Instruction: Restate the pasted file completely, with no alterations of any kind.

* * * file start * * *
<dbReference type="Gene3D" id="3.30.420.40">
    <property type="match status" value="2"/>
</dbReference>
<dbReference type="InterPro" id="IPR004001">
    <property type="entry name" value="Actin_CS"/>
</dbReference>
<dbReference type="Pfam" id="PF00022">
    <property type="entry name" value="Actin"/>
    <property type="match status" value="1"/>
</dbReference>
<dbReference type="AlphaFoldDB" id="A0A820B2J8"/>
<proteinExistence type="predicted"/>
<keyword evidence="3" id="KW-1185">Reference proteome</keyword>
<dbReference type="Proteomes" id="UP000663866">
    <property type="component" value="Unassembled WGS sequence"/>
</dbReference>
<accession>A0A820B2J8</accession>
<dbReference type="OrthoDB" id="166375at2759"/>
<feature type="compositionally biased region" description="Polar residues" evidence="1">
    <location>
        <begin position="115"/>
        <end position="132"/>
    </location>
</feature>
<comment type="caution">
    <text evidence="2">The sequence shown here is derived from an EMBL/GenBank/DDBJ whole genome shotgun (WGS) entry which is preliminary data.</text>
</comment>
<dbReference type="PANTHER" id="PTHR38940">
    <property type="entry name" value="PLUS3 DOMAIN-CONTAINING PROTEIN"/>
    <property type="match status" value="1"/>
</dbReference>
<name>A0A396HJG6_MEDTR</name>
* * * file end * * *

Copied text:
<dbReference type="Gene3D" id="3.30.420.40">
    <property type="match status" value="2"/>
</dbReference>
<dbReference type="InterPro" id="IPR004001">
    <property type="entry name" value="Actin_CS"/>
</dbReference>
<dbReference type="Pfam" id="PF00022">
    <property type="entry name" value="Actin"/>
    <property type="match status" value="1"/>
</dbReference>
<dbReference type="AlphaFoldDB" id="A0A820B2J8"/>
<proteinExistence type="predicted"/>
<keyword evidence="3" id="KW-1185">Reference proteome</keyword>
<dbReference type="Proteomes" id="UP000663866">
    <property type="component" value="Unassembled WGS sequence"/>
</dbReference>
<accession>A0A820B2J8</accession>
<dbReference type="OrthoDB" id="166375at2759"/>
<feature type="compositionally biased region" description="Polar residues" evidence="1">
    <location>
        <begin position="115"/>
        <end position="132"/>
    </location>
</feature>
<comment type="caution">
    <text evidence="2">The sequence shown here is derived from an EMBL/GenBank/DDBJ whole genome shotgun (WGS) entry which is preliminary data.</text>
</comment>
<dbReference type="PANTHER" id="PTHR38940">
    <property type="entry name" value="PLUS3 DOMAIN-CONTAINING PROTEIN"/>
    <property type="match status" value="1"/>
</dbReference>
<name>A0A396HJG6_MEDTR</name>